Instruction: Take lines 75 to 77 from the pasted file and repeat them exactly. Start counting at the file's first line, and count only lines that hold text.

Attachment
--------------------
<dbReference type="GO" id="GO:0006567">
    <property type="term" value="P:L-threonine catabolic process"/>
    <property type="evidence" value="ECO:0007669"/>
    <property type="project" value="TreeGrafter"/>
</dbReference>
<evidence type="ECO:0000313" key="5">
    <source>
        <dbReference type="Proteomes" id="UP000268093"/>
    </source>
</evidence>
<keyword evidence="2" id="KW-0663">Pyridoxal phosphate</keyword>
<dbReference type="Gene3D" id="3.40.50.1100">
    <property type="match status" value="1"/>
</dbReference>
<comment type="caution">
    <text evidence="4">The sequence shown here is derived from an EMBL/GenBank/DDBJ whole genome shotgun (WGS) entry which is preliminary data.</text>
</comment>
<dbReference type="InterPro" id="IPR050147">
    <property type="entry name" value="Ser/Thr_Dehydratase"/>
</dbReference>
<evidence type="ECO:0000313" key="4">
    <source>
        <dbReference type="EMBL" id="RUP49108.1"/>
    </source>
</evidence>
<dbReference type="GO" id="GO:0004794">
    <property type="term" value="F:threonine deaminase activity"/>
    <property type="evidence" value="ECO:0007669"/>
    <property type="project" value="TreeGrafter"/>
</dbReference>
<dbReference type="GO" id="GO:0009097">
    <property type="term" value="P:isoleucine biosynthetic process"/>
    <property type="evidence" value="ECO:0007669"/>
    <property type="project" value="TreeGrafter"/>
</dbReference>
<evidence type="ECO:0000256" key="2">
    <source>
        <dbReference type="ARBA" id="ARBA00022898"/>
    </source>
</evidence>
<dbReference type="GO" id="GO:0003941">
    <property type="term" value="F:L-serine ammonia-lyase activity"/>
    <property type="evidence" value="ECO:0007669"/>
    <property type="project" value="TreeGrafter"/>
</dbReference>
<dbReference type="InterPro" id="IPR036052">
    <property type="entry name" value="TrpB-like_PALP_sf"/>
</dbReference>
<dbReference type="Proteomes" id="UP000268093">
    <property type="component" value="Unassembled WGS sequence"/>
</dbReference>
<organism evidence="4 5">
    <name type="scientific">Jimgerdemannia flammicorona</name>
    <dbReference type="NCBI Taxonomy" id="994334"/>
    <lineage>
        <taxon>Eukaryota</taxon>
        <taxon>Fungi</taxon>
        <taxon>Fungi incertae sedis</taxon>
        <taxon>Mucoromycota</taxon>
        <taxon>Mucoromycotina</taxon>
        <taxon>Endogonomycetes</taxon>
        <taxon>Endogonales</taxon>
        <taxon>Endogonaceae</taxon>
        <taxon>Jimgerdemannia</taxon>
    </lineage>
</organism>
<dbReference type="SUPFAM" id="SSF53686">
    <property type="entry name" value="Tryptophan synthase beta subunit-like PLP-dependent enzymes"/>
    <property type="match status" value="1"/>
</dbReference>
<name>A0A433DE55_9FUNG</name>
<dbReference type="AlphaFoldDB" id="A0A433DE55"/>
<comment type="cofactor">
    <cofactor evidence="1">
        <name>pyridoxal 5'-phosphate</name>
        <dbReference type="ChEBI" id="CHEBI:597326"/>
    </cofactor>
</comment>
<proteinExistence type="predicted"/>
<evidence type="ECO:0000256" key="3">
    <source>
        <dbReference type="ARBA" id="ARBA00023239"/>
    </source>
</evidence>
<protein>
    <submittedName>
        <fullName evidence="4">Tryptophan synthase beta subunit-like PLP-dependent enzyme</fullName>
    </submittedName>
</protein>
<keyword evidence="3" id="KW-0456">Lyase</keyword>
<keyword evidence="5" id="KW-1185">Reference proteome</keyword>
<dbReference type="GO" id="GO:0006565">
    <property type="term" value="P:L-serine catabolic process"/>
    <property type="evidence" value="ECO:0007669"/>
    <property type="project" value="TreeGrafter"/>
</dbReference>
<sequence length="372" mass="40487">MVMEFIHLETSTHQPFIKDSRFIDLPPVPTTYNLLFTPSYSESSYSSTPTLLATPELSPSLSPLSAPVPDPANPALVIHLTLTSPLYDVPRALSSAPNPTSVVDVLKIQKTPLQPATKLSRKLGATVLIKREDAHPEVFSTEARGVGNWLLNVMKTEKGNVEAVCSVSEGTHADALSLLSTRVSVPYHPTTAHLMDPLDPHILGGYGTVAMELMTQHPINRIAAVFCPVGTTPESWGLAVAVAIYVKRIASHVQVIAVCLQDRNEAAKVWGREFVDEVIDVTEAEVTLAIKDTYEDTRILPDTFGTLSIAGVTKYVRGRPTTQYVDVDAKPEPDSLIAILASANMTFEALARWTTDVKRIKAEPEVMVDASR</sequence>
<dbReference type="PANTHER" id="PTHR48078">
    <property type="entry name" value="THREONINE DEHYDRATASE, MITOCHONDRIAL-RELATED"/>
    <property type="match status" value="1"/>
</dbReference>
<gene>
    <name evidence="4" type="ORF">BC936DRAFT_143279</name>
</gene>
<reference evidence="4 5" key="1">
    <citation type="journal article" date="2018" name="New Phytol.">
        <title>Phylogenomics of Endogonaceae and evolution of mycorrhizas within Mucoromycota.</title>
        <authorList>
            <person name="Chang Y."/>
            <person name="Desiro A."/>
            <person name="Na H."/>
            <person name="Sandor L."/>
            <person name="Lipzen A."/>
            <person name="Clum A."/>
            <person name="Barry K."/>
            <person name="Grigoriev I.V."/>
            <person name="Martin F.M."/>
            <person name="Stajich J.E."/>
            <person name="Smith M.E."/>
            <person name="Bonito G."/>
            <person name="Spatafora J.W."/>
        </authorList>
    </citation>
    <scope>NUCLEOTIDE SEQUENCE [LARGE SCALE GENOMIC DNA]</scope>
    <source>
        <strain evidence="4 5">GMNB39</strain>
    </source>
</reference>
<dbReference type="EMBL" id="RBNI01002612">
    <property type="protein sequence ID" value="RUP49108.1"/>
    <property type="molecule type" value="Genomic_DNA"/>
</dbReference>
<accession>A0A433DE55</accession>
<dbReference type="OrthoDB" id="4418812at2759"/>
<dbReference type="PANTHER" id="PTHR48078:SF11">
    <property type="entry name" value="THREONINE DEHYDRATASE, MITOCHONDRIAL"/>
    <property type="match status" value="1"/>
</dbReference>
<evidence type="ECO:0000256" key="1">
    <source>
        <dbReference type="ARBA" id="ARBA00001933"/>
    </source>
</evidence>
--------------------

        <name>pyridoxal 5'-phosphate</name>
        <dbReference type="ChEBI" id="CHEBI:597326"/>
    </cofactor>